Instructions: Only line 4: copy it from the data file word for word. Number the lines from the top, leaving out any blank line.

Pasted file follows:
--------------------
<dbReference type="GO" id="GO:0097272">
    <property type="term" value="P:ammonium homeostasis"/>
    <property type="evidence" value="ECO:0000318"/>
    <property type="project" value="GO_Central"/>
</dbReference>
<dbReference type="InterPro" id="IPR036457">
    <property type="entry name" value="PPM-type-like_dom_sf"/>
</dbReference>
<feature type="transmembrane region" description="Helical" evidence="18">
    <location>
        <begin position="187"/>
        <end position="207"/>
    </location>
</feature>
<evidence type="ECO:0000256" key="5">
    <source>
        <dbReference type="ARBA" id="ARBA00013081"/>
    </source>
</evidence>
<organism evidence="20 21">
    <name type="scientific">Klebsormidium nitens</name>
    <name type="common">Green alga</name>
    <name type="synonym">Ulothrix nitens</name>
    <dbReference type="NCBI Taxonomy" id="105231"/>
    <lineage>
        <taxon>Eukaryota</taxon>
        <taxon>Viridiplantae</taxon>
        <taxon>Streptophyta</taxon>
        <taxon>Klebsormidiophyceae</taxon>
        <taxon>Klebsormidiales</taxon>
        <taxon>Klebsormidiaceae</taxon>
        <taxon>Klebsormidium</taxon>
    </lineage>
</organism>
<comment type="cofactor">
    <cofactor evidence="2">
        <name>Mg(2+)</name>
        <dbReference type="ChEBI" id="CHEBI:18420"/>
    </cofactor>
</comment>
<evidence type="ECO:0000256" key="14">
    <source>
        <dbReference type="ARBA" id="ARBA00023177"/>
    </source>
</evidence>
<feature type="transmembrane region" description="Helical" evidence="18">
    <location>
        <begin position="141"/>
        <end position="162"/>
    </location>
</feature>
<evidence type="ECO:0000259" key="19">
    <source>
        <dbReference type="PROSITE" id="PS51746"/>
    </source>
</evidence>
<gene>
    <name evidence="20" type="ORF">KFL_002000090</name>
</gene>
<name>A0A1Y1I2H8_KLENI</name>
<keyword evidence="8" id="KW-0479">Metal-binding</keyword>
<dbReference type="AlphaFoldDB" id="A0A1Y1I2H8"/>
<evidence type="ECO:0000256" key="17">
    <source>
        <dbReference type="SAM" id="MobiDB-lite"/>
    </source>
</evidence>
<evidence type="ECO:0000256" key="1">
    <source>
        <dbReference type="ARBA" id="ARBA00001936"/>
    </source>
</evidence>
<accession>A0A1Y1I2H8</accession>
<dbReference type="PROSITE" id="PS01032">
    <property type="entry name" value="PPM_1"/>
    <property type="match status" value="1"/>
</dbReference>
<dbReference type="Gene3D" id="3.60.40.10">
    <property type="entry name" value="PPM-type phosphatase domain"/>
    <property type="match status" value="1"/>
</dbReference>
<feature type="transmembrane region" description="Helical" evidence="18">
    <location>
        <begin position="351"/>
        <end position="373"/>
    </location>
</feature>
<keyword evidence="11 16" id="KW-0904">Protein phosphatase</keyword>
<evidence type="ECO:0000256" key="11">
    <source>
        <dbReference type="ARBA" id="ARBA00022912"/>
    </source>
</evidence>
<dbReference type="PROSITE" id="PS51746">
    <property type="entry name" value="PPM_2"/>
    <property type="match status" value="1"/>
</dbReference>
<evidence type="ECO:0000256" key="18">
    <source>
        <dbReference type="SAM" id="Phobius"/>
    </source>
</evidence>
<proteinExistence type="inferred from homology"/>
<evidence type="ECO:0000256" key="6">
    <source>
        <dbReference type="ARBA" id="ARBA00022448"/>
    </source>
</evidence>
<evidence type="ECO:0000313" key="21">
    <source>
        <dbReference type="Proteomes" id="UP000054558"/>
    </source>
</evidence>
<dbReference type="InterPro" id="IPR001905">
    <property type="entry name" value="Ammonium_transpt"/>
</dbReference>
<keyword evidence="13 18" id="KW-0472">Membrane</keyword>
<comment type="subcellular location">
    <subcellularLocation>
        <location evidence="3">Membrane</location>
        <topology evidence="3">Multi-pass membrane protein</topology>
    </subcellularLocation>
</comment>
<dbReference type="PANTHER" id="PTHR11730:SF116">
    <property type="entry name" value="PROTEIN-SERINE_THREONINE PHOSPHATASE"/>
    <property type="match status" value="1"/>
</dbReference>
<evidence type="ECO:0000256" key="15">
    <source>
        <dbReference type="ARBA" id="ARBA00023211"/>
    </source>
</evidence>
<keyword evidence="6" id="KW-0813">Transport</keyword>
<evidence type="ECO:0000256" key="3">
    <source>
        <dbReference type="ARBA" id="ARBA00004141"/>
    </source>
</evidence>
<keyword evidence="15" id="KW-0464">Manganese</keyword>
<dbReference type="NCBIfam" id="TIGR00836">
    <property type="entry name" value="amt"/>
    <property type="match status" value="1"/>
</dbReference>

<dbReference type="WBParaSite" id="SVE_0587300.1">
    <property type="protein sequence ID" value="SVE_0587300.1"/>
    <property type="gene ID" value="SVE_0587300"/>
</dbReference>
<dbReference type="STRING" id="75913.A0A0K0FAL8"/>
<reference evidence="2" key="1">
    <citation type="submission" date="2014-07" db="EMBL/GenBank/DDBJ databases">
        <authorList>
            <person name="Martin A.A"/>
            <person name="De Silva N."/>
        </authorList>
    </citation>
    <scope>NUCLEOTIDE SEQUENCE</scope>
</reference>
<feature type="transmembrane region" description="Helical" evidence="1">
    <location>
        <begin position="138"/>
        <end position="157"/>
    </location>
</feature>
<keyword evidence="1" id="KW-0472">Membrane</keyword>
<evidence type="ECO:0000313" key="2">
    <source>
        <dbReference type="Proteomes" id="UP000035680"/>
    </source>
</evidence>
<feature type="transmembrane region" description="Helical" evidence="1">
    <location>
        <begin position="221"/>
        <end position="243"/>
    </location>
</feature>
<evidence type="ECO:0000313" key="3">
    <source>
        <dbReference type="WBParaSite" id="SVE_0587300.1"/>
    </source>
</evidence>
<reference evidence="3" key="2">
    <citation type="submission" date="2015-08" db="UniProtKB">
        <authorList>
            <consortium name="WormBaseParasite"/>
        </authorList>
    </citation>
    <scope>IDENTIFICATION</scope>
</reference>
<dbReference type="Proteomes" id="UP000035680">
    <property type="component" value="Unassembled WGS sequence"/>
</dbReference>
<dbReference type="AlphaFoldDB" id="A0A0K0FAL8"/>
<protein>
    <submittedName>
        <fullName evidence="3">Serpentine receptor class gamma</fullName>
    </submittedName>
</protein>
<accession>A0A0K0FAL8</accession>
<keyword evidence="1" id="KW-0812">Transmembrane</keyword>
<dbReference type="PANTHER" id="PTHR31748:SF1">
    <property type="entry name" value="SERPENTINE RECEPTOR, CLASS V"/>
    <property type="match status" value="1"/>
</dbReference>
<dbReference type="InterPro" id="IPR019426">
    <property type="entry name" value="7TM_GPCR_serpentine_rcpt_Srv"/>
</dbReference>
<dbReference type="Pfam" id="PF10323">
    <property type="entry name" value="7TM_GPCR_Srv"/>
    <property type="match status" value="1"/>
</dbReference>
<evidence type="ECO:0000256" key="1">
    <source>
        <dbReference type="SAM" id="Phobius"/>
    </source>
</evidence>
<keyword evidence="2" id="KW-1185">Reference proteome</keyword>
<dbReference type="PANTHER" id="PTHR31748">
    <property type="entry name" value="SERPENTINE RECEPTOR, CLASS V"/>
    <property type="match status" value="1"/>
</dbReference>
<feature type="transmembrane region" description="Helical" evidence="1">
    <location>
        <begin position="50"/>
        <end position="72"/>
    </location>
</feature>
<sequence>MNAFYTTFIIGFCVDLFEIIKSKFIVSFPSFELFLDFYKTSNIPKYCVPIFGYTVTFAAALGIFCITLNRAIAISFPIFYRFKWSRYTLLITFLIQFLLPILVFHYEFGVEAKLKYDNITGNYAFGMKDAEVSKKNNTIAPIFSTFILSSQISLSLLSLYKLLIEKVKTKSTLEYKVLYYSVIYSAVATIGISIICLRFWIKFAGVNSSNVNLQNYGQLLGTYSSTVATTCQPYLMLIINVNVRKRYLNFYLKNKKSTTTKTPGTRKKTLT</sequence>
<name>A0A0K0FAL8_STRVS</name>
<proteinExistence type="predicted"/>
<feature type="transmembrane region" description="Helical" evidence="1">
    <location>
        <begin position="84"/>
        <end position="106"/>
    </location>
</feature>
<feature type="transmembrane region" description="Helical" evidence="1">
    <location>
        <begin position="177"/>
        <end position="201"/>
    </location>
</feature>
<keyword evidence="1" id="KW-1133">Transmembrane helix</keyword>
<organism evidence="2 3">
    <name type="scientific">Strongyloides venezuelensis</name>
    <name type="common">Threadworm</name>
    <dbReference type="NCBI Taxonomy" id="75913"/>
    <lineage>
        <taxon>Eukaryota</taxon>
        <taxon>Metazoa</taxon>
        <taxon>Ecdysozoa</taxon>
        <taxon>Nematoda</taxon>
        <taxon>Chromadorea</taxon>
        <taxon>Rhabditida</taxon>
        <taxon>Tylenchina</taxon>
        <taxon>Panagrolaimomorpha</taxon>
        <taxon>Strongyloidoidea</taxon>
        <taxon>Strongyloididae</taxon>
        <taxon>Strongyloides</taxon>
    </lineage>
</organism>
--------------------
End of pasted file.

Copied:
    <property type="project" value="GO_Central"/>